Fallen Firefighters Memorial Service Speech

MP Irene Mathyssen's speech to the London Firefighters Association at the September 11th Memorial Service for Firefighters who have fallen in the line of duty:

Honoured guests, members of London’s emergency services and family members, I am very humbled  by the opportunity to be part of today’s remembrance ceremony in honour of those who lost their lives in the attack on the World trade Centre and the Emergency Response workers who selflessly rushed to the aid of those in need of rescue, help and comfort.

Eleven years ago, nearly 3,000 innocent people -- citizens from 77 countries around the world -- lost their lives in the worst terrorist attack in American history. As we look back on the events that took place in New York, Pennsylvania and Virginia, it is important to remember the people who were lost and the families they left behind.  We also honour the heroic men and women who arrived on the scene as first responders and saved countless lives, even when it meant giving their own. Three hundred and forty-three New York City firefighters, 2 paramedics, 37 police officers, 23 officers from the Port Authority of New York and the New Jersey Police Department  and 8 Emergency Medical technicians and paramedics from private emergency services, lost their lives on September 11, 2001.  More than 50,000 people are believed to have worked in rescue, recovery and cleanup operations at the World Trade Centre site. This included the police officers, firefighters, construction workers and municipal workers, who were all exposed to toxic smoke and thick clouds of dangerous dust created when the towers collapsed. The events of that day, the days and weeks that followed placed those emergency workers under tremendous stress. Many were later diagnosed with asthma, depression and post-traumatic stress disorder, respiratory diseases and numerous types of cancer.   And far too many succumbed to the injuries they received in the line of duty.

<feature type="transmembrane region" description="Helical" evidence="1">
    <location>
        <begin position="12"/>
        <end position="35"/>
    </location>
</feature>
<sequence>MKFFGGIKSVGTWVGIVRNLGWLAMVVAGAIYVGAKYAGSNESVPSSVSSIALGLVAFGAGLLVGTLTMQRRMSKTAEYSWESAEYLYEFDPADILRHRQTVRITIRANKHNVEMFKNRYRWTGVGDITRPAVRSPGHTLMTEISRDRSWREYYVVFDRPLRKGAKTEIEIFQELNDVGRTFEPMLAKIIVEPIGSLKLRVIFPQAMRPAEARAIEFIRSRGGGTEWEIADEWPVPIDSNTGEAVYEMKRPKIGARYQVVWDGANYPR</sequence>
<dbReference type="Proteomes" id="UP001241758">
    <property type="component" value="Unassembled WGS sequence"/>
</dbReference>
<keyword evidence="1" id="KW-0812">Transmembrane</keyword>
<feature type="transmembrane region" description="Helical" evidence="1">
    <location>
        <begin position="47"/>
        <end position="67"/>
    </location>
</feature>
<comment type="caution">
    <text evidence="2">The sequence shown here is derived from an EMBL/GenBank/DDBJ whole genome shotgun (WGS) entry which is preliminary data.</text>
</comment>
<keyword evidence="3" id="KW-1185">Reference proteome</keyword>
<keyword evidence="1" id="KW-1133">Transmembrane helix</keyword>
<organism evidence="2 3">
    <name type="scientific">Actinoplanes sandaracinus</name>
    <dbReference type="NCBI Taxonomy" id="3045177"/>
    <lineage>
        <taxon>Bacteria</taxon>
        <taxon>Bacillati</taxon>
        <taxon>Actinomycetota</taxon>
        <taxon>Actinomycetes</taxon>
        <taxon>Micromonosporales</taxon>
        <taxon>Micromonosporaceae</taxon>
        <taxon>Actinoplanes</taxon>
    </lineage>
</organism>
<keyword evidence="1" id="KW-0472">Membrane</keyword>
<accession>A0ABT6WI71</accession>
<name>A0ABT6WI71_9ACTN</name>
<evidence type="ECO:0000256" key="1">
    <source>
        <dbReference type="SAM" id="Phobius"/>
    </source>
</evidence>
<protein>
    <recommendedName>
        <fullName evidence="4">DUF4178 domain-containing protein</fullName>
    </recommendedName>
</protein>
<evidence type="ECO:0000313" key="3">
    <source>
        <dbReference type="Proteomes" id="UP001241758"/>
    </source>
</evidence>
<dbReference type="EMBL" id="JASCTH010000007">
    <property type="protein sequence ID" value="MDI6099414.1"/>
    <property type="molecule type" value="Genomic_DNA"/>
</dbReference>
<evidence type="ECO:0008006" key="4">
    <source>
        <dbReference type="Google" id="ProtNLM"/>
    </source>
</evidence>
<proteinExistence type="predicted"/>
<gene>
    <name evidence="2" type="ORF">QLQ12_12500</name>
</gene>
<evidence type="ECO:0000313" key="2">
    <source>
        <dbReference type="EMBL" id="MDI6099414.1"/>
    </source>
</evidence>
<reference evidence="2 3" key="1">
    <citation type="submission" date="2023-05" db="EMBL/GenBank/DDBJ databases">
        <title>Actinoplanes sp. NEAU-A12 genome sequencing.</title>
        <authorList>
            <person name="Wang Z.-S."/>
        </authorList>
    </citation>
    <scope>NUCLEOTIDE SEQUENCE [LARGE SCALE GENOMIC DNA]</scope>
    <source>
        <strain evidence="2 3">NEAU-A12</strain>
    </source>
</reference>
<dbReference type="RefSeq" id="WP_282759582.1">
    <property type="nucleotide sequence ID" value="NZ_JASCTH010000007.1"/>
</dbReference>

These were the men and women who did not question or hesitate when they were needed.  Today we remember them, as we remember the 22 lost heroes of our own community, those 22  and the many other emergency workers of London, Ontario who respond without question or hesitation, to the distress and needs of the people of our community.

For many of us, even eleven years after those horrific events in New York City, we can still see the terrifying images and taste the fear they generated; but more importantly in the midst of fear and terror, there were acts of courage and self- sacrifice. We remember those heroes with gratitude because they also remind us of our common humanity and the absolute obligation to honour, support and care for each other.  We cannot and must not do otherwise.

We must always be mindful and acknowledge the bravery of first responders and emergency services personnel. To the men and women in this fire hall and police stations, firehalls and emergency service facilities across our country, we owe you such a debt of thanks.  You make it possible for us to approach the future with hope and optimism because you define caring and courage by the work you do, the service you give, and by the integrity of your conduct and compassion. We are grateful to you, the emergency workers who serve and protect our cities and communities, - every day.  We thank you for watching over us; we thank you for keeping us safe.